By Adam Bornstein Huff Post
“Tell me the new nutrition secret that will blow my mind.”
After nearly 15 years of being asked this question, I guess it’s time to provide an answer. But I’ll be honest, I dread when people make this specific request.
It’s not because breaking discoveries in fitness and nutrition aren’t real or happening — but rather because it represents a disturbing trend.
Every new nutrition approach is drenched in fear tactics and instant gratification promises that stretch reality.
You can build muscle. You can burn fat. And heck, you can do both at the same time while eating wheat… although some might make you believe it’ll automatically blow up your gut no matter who you are.
An easier question is identifying what you shouldn’t do, like making up a “miracle diet” that demonizes foods and claims all that stands between you and the body you desire is dropping that glass of milk from breakfast.
The line between what works and what doesn’t has been erased, and now it’s nearly impossible to see what is real, what is anecdotal, and what has no place in the fitness industry whatsoever.
Want great results: Eat real food and work hard. This should go without saying, but these are rarely the answers that anyone wants but they are the only solutions that have survived the test of time.
Want to build muscle? Work hard. Eat more. Train consistently. And stay healthy.
Have trouble losing weight? Eat a majority of your foods from proteins, vegetables, fruits, and healthy fat sources. And yes, I said majority because there is always room for dessert.
I’ve had the honor of interviewing many of the fittest people in the world, and you know what? Everyone eats dessert, and not just on cheat days.
You can have your cake and see your abs too — as long as the cake isn’t a daily indulgence.
I’m told that carbs will make me fat by skyrocketing insulin. That bread and milk can’t be handled by my body. Gluten was created by Satan. Soy protein will give me man boobs. Late night eating stories all calories as fat. And eating too much protein will give me kidney problems.
The list goes on and on and on. Are there instances where someone might eat soy and end up with higher estrogen levels? Sure. Does that mean soy causes your testosterone levels to drop? Not if you read the research that shows it’s clearly not the case.
The same can be said about dairy (which is shown to help weight loss, especially people that need to drop pounds), carbs at night (which has research alluding to how they might reduce body fat), and higher protein diets (which don’t harm healthy kidneys).
Most of what makes nutrition and fitness feel like a burden is more hype than help.
Don’t misunderstand the message: Food allergies are real — but only on an individual level. If you’re allergic to lactose, drinking milk is going to be a bad idea. And your stomach will remind you of this over and over again.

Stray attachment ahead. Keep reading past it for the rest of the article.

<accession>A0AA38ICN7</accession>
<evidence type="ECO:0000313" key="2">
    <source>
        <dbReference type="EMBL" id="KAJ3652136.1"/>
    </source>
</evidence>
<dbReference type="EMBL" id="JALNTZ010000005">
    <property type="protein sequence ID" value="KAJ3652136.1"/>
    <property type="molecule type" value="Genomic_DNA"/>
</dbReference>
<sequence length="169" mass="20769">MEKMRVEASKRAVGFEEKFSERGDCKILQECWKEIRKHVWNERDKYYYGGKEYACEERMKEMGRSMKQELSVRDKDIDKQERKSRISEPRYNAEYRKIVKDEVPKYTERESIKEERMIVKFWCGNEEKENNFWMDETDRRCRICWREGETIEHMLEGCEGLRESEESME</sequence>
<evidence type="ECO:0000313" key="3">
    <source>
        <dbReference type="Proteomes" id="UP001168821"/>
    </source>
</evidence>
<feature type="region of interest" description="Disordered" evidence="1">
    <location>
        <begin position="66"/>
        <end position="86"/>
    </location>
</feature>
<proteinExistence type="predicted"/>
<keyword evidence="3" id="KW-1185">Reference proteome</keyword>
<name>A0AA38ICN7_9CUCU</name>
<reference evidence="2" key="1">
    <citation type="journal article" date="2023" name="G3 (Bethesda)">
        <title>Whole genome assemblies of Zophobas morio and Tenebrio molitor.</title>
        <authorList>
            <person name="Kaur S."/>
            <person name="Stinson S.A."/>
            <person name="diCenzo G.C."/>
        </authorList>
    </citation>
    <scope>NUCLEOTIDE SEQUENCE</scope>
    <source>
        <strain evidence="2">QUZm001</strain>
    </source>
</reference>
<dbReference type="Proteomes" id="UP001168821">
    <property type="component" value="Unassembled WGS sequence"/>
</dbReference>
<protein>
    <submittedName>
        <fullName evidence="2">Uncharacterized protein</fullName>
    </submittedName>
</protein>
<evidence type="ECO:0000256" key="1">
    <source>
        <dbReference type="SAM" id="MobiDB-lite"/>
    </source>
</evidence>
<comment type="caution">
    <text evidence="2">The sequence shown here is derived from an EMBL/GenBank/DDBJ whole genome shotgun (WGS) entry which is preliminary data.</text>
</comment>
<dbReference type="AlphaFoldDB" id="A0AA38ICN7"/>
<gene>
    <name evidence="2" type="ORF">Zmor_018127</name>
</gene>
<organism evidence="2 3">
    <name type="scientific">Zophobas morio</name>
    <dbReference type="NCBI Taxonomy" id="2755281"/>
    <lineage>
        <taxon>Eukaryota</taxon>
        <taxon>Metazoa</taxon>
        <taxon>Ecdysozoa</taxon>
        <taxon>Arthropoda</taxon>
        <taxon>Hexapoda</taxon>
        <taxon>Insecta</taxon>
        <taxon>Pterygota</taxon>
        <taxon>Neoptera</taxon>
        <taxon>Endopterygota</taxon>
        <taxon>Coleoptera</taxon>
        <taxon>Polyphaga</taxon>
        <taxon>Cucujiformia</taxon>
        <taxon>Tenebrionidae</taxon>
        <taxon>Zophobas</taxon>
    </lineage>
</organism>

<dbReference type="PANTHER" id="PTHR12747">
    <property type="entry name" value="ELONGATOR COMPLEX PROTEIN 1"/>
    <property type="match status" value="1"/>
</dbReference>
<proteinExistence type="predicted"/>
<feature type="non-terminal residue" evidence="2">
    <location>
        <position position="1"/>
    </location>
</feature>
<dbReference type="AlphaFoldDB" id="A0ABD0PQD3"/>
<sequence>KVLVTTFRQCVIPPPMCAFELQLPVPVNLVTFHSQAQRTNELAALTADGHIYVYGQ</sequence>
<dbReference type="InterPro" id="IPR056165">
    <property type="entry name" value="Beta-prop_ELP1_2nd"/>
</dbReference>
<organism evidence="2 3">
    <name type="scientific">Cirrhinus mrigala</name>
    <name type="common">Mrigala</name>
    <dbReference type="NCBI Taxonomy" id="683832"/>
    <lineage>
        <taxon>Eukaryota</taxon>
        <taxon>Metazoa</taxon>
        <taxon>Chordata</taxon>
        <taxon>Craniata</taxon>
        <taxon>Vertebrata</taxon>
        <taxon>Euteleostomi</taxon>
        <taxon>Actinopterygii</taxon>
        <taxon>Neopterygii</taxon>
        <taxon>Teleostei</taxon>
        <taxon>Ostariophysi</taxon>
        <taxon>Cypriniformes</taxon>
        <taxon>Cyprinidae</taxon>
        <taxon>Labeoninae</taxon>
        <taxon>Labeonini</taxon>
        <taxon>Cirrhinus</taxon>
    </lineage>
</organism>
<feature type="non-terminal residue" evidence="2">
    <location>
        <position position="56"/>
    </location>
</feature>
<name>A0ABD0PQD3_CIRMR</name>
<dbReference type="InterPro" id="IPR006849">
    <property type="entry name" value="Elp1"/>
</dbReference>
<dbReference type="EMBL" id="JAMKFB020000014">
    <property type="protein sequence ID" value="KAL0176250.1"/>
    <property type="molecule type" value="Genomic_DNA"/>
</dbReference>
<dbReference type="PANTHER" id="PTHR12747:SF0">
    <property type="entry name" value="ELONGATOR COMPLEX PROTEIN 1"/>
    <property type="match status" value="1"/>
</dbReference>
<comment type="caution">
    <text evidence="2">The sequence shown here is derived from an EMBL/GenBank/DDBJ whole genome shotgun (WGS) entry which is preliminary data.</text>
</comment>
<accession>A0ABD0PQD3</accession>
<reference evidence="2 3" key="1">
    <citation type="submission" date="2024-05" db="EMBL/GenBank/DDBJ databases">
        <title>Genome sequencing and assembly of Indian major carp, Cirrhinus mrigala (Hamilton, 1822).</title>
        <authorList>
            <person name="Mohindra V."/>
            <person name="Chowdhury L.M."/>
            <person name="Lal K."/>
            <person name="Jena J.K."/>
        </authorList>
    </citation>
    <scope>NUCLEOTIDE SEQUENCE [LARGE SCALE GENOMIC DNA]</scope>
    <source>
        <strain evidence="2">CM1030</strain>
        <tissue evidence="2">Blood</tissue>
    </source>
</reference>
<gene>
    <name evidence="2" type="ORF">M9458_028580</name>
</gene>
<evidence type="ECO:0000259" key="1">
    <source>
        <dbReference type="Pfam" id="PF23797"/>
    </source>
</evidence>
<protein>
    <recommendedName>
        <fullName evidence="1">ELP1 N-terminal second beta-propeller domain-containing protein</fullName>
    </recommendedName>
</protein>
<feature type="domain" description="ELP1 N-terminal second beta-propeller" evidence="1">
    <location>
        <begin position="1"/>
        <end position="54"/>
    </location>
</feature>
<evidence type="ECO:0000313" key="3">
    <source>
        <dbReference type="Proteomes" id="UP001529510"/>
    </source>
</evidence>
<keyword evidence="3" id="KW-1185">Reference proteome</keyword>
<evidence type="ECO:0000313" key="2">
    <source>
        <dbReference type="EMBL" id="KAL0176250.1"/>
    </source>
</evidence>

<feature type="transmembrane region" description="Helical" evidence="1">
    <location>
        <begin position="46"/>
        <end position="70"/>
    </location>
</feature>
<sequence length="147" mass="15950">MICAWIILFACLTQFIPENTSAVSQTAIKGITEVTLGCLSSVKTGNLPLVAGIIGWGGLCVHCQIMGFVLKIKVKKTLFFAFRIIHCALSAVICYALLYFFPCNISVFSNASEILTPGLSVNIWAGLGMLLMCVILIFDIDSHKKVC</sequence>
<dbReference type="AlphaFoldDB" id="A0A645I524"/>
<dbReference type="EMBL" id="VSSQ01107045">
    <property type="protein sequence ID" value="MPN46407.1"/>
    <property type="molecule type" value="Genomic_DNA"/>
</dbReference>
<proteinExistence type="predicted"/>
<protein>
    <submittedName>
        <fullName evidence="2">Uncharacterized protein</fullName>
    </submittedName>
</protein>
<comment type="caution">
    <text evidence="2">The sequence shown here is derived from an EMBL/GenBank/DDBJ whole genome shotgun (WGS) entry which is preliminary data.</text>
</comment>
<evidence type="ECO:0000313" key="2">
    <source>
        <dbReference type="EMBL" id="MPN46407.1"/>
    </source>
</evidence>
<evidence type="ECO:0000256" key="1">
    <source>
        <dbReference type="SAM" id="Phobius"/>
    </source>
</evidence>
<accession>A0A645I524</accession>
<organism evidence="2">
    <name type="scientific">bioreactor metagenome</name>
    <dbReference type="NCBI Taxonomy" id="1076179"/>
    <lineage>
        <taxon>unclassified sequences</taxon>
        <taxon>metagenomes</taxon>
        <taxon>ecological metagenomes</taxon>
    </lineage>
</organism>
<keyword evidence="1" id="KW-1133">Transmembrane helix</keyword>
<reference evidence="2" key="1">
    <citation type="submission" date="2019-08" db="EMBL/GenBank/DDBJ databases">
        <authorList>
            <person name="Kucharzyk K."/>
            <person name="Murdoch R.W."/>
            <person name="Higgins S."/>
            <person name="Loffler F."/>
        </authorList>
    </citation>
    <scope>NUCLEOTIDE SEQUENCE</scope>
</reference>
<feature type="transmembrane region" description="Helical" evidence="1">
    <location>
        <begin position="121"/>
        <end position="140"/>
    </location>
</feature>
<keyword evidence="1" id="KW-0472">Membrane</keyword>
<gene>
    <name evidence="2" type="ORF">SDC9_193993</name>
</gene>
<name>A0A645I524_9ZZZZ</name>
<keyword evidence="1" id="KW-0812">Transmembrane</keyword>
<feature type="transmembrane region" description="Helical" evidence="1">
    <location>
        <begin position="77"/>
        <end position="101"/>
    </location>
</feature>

Same goes for gluten, eggs, soy, and a variety of other foods trigger reactions in your body in the same way that pollen crushes my sinuses each summer.
But this is where reality ends. We are not suffering a global epidemic of gluten-sensitive, lactose-fearing, kidney-damaged people.
Less than 2 percent of the population has gluten issues. Dairy and milk have been shown — multiple times — to build muscle and help with fat loss. Research at Stanford even suggests that not all organic foods are necessarily more nutritious than non-organic.
We walk a fine line between what we see works in the gym and in the kitchen and what we can prove is actually the truth.
Draw The Line
Remember the ’80s when we said fat was making people fat? Guess what? We started eating less dietary fat — significantly less, in fact — and the obesity rates skyrocketed. Research even went as far as showing that eating fat wasn’t making us fat , and yet the fear still remains today
It happened again when we “identified” high fructose corn syrup as the root of all evil. Only HFCS intake didn’t end up being linked to eating more foods or greater weight gain, and yet we all became fatter.
We need to stop trying to bury individual foods. They are not the problem.
Dogmatic approaches that lead to restrictive diets that make your life miserable is the problem.
There’s something special to “do what works for your body.” Just make sure you’re reasoning starts and ends with, “It works for me.”
There’s something dangerous to making over-generalized claims that cause a domino effect of eating behaviors of which we’ll only see the potential dangers of down the line. Or even worse — the fear of food and restrictive nature will make people feel like good nutrition is limited to a select food.
Use new research to question your approach, not define it. And let the basics lead the way.
Most diets share about 80 percent of ideas in common. The other 20 percent cause unnecessary battles.
Instead of fighting about what is “best,” don’t buy into the hype and instead give the diet that sounds good a try.
There are many ways to eat your way to a badass body. The best one for you might not be the ideal fit for your buddy. And guess what? Both approaches might be right.
Maybe that’s the only “new” message that really needs to spread.